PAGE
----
The innovation and technology sector has been neglected in the country for years, he said, adding that the new agency is a step towards resolving that.
“We are now establishing everything again from scratch, so of course there will be hiccups. Solving them is not only up to the science minister, but the government as a whole. They should all stand behind this new agency,” Anderluh said.
New direction in science and research
The plans for the creation of ARIS are the result of the government’s new scientific research and innovation activities act, which came into force in January last year. This makes several notable changes to the research ecosystem in the country, including providing more money for the R&I sector in academia, which Majdič said was much needed, as well as giving more financial autonomy to research institutes.
Previously, research money was directed towards specific programmes, but that money is now being channelled through the institutes, which gives them greater autonomy.
Anderluh said he was happy with the new act and its potential, saying it was “quite a struggle” to persuade politicians to adopt it. And while he thinks it is a fantastic achievement, he said Slovenia’s research ecosystem still faces challenges, chief among them, salaries.
“We are unattractive at the European level for researchers, the low salaries we offer are comparatively awful,” he said. This even extends to the salaries of support or administrative staff, and Anderluh said recruitment is a real struggle.
While the new act makes provisions for higher salaries, this has not yet been implemented because other acts need to be modified. “This is going extremely slowly, we wish it to go faster,” he said.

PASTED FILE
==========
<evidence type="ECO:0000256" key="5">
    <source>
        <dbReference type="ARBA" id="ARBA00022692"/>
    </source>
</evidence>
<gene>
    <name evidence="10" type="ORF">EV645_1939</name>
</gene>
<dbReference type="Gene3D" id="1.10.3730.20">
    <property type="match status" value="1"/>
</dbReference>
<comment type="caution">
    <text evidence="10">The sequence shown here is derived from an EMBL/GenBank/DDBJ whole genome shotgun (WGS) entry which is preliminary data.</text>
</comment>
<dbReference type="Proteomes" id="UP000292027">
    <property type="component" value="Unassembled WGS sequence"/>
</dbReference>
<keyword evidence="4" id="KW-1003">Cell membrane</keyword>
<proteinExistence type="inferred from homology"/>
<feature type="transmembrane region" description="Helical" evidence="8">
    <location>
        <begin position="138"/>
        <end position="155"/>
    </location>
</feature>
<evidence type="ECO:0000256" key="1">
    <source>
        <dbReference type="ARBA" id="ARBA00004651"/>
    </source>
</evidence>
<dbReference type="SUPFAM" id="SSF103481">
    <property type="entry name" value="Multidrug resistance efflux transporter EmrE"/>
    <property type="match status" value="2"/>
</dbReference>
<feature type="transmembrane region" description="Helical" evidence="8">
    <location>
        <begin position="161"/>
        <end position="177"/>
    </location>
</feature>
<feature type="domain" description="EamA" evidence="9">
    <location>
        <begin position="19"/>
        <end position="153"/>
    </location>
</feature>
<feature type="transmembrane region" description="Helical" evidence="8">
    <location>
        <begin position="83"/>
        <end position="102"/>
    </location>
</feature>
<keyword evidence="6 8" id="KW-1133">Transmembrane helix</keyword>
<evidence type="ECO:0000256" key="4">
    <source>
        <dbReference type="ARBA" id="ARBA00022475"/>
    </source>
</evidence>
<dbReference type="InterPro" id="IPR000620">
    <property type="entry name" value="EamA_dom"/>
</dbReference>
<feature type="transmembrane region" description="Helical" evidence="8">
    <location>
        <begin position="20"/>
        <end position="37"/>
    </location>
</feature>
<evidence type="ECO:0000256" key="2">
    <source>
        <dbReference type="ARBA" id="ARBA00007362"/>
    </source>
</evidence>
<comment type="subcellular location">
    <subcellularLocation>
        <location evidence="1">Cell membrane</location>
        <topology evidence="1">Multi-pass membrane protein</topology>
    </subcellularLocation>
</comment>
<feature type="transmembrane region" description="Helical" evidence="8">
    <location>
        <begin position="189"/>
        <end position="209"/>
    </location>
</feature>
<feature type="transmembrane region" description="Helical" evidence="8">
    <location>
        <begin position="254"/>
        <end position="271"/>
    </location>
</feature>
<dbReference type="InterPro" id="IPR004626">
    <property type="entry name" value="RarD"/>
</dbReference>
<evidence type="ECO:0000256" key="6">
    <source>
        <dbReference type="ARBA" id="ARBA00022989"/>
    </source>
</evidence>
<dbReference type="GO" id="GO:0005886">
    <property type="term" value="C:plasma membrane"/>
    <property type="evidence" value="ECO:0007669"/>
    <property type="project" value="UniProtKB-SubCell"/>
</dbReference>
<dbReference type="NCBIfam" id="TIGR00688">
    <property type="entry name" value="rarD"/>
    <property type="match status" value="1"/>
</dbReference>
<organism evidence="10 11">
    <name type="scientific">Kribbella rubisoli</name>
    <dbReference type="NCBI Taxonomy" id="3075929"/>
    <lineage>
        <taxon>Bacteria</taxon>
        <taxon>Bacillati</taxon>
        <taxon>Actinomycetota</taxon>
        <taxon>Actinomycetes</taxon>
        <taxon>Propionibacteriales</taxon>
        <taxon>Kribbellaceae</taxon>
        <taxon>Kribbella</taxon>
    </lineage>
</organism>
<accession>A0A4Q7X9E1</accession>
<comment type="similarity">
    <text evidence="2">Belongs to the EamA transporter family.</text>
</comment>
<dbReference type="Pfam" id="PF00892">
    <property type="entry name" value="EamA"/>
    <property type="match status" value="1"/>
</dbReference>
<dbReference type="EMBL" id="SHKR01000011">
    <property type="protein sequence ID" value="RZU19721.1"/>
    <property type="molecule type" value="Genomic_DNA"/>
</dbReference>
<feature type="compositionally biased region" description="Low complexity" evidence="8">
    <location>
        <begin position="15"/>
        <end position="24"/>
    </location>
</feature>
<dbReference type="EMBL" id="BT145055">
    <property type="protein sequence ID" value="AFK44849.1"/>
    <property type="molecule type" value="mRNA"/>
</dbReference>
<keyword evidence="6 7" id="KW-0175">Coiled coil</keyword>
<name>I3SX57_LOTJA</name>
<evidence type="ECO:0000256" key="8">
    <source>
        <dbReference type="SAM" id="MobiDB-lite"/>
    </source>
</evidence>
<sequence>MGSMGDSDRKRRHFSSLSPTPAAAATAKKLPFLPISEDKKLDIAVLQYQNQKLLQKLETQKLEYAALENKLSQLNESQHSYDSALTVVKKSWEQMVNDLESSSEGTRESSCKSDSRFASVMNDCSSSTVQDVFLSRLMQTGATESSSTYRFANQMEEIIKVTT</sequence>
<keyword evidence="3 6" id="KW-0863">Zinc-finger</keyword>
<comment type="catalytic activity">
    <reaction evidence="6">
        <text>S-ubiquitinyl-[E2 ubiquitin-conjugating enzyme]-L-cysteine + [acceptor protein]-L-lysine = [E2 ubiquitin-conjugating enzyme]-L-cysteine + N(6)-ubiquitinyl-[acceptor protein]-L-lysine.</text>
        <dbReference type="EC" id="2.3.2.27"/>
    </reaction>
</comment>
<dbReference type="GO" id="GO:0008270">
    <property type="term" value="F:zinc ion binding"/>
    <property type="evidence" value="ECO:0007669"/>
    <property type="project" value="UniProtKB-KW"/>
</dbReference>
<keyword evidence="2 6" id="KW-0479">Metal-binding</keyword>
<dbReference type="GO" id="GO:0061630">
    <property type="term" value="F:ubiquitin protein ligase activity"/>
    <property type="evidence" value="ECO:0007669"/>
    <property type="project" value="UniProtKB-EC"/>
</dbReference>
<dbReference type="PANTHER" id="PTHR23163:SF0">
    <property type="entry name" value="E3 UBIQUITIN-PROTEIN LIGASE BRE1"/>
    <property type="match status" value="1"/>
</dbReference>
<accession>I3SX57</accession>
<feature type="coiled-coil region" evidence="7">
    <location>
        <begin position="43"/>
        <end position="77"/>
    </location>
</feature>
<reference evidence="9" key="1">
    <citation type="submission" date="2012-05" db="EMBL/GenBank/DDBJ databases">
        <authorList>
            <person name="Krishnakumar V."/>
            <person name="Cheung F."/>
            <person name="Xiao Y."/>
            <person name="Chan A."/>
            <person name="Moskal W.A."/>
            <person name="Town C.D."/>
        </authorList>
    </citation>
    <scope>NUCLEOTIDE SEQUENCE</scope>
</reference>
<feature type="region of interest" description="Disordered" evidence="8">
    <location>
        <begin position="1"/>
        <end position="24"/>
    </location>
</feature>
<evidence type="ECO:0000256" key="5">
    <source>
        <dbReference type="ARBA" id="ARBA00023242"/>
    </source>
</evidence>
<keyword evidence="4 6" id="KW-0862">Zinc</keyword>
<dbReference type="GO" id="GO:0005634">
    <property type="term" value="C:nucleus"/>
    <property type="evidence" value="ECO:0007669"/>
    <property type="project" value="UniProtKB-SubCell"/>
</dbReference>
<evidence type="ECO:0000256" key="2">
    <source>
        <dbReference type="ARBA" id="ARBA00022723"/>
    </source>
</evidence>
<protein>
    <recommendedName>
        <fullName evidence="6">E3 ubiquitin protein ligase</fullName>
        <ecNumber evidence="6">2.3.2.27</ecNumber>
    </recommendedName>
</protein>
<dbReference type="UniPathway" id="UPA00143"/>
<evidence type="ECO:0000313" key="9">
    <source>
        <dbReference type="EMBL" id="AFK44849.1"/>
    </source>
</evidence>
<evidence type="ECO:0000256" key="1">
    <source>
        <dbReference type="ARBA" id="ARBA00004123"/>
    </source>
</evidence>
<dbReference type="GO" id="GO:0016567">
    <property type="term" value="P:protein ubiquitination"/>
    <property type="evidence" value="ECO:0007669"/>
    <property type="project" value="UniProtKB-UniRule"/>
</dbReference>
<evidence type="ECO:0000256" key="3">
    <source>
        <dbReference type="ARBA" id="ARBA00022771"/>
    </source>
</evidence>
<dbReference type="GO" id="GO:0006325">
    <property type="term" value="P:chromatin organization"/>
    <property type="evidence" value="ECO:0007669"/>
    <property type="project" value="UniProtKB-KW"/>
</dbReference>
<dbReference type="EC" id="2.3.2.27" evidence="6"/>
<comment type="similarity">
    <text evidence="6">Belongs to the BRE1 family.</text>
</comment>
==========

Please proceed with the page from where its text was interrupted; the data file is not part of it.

Anderluh also pinpointed the country’s research-linked infrastructure as an area that needs heavy investment. As one case in point the room he is working in was built just after the second world war. “Many of these buildings are not suitable for modern research. This is not addressed well in any strategic plans, and we would like to see that change,” he said.
Kolar understands that it will take time for the new act to have an impact, but she said a necessary addition is more regular government assessments of research institutes, not only to gauge performance, but also to assess how they are being managed.
Skeletons in the chest
While this new agency represents a fresh start for Slovenia, controversy still hangs over the current ARRS. The former management board made the decision last January to appoint cardiologist Mitja Lainščak as acting director, following the retirement of the former post holder. But this did not go down well with the Slovenian government, which wanted someone appointed with a long-term mandate.
This led to the government sacking four members of the board – including Kolar – to get its way. After a bit of back and forth in which the board members were reinstated, the government moved in May to again remove the members and appointed Lainščak as director with a four-year mandate. Since then, the government has changed.
Kolar and other dismissed board members are now suing the former government, with legal proceedings ongoing. “The main argument from the [former] government is that we were not acting in the best interest of the agency and doing the due diligence of a good governing board, because we proposed to appoint an acting director and not a permanent director. We felt the real reason was politically motivated,” Kolar said.
The creation of ARIS has been seen by some in the political opposition as a way for the government to sweep this messy affair under the rug, but Papič rejected this notion, saying there is no link and the creation of the new agency pre-dates the dispute and comes from plans set out in the science act, which was approved before the end of 2021.
Kolar says the creation of ARIS will not affect the court proceedings and she is suing the government for what she perceives as unfair dismissal, and not in order to get her board position back. She also says that she has a positive working relationship with Lainščak, who did not respond to a request to be interviewed for this article.
“It's in both our interests to do what is good for the country,” Kolar said, speaking of Lainščak.
“If he invites me to discuss issues relating to the agency and how to develop research in Slovenia, I gladly accept,” she said.
Editor's note: This article was updated 3 March to correct Slovenia's R&D expenditure figures.